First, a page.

Judge Daniel Stack

Owners of a Wisconsin iron foundry admit they use silica but they do not admit that it got into the lungs of 33 retired Chicago factory workers who sued them in Madison County last year.

According to attorney Michael Murphy of Belleville, representing Brillion Iron Works of Brillion, Wisc., "…none of the plaintiffs could ever have been exposed to any silica based products which may have been present at the defendant's plant."

The silica that Brillion Iron Works uses for molding and finishing remains at the plant, Murphy wrote in a motion for summary judgment on all 33 silicosis suits.

Texas attorney Brent Coon sued Brillion Iron Works and dozens of other companies last year. At the same time he filed 138 asbestosis suits.

Most of the silicosis suits came from plaintiffs already in the asbestosis group, even though no doctor has diagnosed both diseases in the same patient.

The complaints identified most plaintiffs as Illinois residents.

The Madison County Record called eight plaintiffs who said they worked at a General Motors locomotive factory near Chicago.

All said they did not know where Madison County was. All said they did not know anyone had filed their suits.

Circuit Judge Daniel Stack, who runs the court's asbestos docket, placed the asbestosis claims on a deferred registry.

Because the court has no separate silicosis docket, circuit judges shared them as they would share other civil suits.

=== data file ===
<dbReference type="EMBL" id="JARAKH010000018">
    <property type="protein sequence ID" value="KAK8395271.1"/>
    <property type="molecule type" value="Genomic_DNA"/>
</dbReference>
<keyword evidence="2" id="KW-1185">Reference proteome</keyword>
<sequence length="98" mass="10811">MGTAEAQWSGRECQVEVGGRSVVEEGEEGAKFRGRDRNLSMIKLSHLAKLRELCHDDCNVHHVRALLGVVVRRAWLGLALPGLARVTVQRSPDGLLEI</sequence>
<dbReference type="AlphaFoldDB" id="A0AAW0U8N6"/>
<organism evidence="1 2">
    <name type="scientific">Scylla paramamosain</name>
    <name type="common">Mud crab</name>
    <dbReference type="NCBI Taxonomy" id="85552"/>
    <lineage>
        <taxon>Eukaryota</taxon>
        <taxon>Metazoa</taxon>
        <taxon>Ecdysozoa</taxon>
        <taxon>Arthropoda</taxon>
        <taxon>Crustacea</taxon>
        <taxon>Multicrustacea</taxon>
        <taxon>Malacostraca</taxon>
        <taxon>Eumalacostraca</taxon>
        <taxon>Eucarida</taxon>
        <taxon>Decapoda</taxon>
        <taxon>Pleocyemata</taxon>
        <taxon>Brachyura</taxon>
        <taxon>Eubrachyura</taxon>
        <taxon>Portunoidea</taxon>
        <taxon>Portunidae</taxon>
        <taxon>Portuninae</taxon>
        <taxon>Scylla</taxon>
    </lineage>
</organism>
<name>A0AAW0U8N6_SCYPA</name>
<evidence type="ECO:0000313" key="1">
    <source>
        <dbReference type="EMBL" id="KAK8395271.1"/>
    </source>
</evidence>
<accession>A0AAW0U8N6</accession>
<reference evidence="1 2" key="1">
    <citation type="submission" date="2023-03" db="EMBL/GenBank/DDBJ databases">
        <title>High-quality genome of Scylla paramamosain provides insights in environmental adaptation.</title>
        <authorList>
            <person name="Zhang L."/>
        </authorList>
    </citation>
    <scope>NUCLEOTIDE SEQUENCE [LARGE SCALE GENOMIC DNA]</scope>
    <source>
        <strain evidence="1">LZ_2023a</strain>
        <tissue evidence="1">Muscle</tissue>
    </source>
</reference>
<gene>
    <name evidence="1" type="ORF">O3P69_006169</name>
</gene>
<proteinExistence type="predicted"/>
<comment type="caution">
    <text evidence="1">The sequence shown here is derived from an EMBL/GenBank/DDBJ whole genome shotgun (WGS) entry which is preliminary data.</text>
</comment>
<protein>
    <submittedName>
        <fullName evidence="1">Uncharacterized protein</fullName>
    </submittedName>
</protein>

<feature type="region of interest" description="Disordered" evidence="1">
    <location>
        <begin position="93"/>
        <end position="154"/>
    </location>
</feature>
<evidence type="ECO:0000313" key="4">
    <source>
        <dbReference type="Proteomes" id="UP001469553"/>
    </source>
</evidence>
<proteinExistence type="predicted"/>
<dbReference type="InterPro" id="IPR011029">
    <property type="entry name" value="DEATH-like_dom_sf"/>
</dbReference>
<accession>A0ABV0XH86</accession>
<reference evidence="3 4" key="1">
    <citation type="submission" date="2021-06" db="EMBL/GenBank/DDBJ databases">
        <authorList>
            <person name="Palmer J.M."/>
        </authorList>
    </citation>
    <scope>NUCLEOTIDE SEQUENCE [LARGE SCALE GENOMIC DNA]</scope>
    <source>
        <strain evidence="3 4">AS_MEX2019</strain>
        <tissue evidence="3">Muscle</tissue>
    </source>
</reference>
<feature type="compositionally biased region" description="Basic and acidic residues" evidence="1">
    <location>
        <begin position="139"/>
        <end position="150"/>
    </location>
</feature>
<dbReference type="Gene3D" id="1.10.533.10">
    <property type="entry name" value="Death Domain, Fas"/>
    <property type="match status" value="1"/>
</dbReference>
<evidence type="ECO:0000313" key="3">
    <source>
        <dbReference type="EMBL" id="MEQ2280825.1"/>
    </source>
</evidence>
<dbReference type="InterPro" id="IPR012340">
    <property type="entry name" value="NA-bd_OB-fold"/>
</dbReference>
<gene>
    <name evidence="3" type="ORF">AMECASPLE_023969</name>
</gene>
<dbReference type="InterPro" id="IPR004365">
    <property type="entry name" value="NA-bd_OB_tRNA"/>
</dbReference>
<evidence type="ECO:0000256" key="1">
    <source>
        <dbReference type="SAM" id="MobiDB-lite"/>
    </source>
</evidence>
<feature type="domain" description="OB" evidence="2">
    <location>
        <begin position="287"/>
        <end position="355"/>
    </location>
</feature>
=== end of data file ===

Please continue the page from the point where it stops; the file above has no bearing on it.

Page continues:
One by one, silicosis defendants challenged the court's jurisdiction. They moved to transfer to another Illinois court or to dismiss so that plaintiffs could sue in other states.

In June Chief Judge Ann Callis consolidated the silicosis cases "for the purposes of determining venue/forum non conveniens issues only." She assigned them to Stack.

Motions kept rolling in, identifying one plaintiff but applying to all.

Attorney Scott Henry of Chicago wrote for M.A. Bell Company that plaintiff failed to allege that any part of his cause of action arose in Madison County.

Henry wrote that in the argument of the plaintiffs for venue in Madison County, they cited a section of Illinois statute that does not exist.

For Truman's Inc., John Cunningham of Belleville wrote that plaintiff failed to identify job sites where he was exposed to silica.

Cunningham wrote, "Plaintiff fails to identify more than one place of employment, yet he states that he worked at various locations."

He wrote, "He fails to attribute how he was harmed by any specific defendant."

He wrote that plaintiff should amend his complaint to include his county of residence and the locations of alleged exposures and injuries."

Stack has set a hearing Nov. 29.

Recent filings show active defense in the silicosis suits from American Optical, AMCOL International, Kelco Sales & Engineering, Kyanite Mining, Lockheed Martin, Unimin Corporation, Louis M. Gerson Inc., Parmelee Industries, Sammons Corporation, Vallen Corporation, 3M, Textron, North Safety Products, Ottawa Silica, U.S. Silica, Foseco Inc., LaFarge North America, Pangborn Corporation, U.S. Filter Operating Services, E.D. Bullard Company, C-E Minerals, Bacou-Dollaz, Mine Safety Appliance, Porter Warner Industries, Clemco, Scott Technologies, Glendale Protective Technologies, Flexo, P.K. Lindsay and Encon Manufacturing.

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